“I don’t think any allegations should be buried...and that’s for anyone, not just for this particular office".

The male employee said that in 2011 Conyers complained a female staffer was “too old” and said he wanted to let her go.

The employee said he set up a meeting in December 2011 to discuss “mistreatment of staff and his misuse of federal resources.”

The affidavit says that Conyers “agreed that he would work on making improvements as long as I worked directly with him and stopped writing memos and emails about concerns.”

Another female employee also attested that she witnessed Conyer’s advances, and said she was asked to transport women to him. “I was asked on multiple occasions to pick up women and bring them to Mr. Conyers[‘] apartment, hotel rooms, etc.”

BuzzFeed News reached out to several former Conyers staffers, all of whom did not want to speak on the record. One former staffer, who did not want to be named, said she was frustrated by the secretive complaint process.

“I don’t think any allegations should be buried...and that’s for anyone, not just for this particular office, because it doesn’t really allow other people to see who these individuals are,” said the former staffer. “When you make private settlements, it doesn’t warn the next woman or the next person going into that situation.”

Another staffer said that Conyers’ reputation made people fearful to speak out against him.

Aside from being the longest-serving House member and the ranking member of a powerful committee, Conyers is a civil rights icon. He was lauded by Martin Luther King Jr. and is a founding member of the Congressional Black Caucus.

“Your story won’t do shit to him,” said the staffer. “He’s untouchable.”

In a statement to BuzzFeed News, House Democratic Leader Nancy Pelosi said she was not aware of the settlement.

“The current process includes the signing of non-disclosure agreements by the parties involved. Congresswoman Jackie Speier has introduced legislation that will provide much-needed transparency on these agreements and make other critical reforms,” Pelosi said in the statement. “I strongly support her efforts.”


A spokesperson for John Boehner, who was the speaker of the House when the settlement was made, did not respond to a BuzzFeed News request for comment on Monday.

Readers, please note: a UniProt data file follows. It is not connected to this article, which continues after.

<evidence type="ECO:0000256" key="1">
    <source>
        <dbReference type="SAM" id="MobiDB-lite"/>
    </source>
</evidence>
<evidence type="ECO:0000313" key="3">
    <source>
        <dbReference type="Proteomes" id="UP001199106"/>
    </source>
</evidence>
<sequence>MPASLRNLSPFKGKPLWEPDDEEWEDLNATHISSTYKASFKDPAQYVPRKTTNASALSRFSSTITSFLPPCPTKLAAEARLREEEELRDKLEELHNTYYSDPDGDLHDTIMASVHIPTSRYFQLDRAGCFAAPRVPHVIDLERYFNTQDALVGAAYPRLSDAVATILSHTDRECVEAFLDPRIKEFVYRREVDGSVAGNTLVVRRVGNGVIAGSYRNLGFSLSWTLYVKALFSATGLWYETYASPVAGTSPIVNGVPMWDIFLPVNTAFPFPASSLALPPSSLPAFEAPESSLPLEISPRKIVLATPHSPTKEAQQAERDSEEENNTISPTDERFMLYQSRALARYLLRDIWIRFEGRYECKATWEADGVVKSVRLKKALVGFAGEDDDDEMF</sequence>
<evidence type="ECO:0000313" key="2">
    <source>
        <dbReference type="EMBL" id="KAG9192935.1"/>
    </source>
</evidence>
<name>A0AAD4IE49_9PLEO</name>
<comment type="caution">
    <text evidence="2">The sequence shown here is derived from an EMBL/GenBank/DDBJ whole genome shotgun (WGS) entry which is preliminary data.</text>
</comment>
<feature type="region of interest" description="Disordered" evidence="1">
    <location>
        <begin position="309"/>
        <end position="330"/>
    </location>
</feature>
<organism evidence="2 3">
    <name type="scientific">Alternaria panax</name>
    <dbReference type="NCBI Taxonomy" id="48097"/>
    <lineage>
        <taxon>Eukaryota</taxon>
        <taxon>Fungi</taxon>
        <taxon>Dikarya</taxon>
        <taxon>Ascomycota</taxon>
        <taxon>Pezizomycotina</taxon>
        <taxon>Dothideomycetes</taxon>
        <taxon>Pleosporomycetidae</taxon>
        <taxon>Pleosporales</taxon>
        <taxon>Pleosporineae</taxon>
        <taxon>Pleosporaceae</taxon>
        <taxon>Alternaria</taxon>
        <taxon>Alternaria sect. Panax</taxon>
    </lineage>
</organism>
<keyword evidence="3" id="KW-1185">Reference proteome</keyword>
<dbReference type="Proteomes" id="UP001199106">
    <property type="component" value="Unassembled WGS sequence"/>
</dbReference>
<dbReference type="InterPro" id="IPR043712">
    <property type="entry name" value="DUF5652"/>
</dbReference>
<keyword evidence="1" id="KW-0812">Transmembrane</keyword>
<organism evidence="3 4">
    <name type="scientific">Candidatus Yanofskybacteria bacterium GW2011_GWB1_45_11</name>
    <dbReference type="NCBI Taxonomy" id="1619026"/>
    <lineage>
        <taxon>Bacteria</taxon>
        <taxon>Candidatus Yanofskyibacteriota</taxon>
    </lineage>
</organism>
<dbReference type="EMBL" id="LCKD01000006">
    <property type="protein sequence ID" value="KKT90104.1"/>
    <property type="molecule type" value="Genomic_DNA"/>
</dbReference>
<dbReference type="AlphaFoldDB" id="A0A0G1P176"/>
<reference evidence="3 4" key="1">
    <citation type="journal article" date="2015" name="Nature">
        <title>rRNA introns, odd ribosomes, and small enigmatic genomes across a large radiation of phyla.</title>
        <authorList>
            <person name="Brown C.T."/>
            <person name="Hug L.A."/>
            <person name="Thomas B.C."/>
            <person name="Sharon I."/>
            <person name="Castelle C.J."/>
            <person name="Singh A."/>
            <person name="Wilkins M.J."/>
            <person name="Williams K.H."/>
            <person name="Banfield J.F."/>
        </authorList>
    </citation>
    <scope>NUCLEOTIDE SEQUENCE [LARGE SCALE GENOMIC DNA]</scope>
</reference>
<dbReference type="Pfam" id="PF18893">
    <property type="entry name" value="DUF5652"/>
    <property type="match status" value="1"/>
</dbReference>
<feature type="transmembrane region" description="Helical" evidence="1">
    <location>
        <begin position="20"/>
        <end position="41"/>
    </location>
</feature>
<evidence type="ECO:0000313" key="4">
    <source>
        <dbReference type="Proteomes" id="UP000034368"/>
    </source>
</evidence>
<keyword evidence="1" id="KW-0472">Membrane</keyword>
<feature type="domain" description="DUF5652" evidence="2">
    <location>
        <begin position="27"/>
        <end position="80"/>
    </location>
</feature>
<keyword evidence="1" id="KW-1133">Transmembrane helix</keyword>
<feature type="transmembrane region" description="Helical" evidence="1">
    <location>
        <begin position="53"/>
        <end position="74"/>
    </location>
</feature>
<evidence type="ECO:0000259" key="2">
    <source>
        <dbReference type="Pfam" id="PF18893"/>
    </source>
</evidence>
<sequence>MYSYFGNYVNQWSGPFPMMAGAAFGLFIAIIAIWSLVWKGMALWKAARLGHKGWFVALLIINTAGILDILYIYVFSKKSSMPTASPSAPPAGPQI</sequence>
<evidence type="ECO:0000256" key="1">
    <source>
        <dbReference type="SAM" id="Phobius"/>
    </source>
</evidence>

The documents also show that there was a belief among at least some staffers that the office was a jealous environment. Some of the documents allege Conyers offered his protection when staff would complain to him about management in the office.
California Democrat Rep. Speier and colleagues in the House and Senate have introduced legislation that would overhaul the complaint process, including requiring OOC to publicly name the office of any member who enters into a settlement.

The bill would also allow complainants to waive mediation and counseling, set up a victims' counsel, and require all congressional offices to go through harassment training every year.

Conyers’ office has a history of ethical run-ins. In 2016, his former chief of staff Cynthia Martin pleaded guilty to receiving stolen property after she refused to reimburse $16,500 that was mistakenly deposited in her account.

preliminary investigation by the Office of Congressional Ethics found that Conyers continued to pay Martin more than $13,000 per month when she was supposedly on unpaid leave.

In 2006, two former aides complained that Conyers made them babysit his children, run errands, and work on his reelection campaign while drawing their congressional salaries. There was also a bizarre incident in 2005 when 60 Thanksgiving turkeys, given to his staff to disperse to people, may have gone missing.

Conyers’ wife, former Detroit city councilor Monica Conyers, was sentenced to three years in prison over bribery charges in 2010. (One of the documents alleged Conyers began “aggressively acting out his sexual harassment behavior” following this.) Last year the couple renewed their vows
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Monday, November 20, 2017

There Must Always Be A Plan: Dismantling The Peculiar Institution Of Privatization

Health Department Wants Fetal Remains Buried, Cremated: State officials waste no time in ...
Stop stealing & selling our children!
There must always be a plan.

Instead of pitchforks and torches, which are so passe, law enforcement implements well constructed plans.

As I recall, one of the first initiatives in the 2008 Obama Administration, was to change, conjuctions, in INTERPOL law, to get them where it hurts, in the wallets.

Even though it has been a long and arduous journey, 16 years later it seems my mission is about to be executed, methodically, structurally, on an international platform.

It is time to end fraud.


It is time to stop trafficking children, as capital, for investment purposes and personal, financial benefit.

It is time to finally dismantle the peculiar institution which is now called privatization.

Much love to my #Superfans.

Take them out.

Get 'em all.

Every single charity, foundation, non-profit, NGO & corporation that profits from children.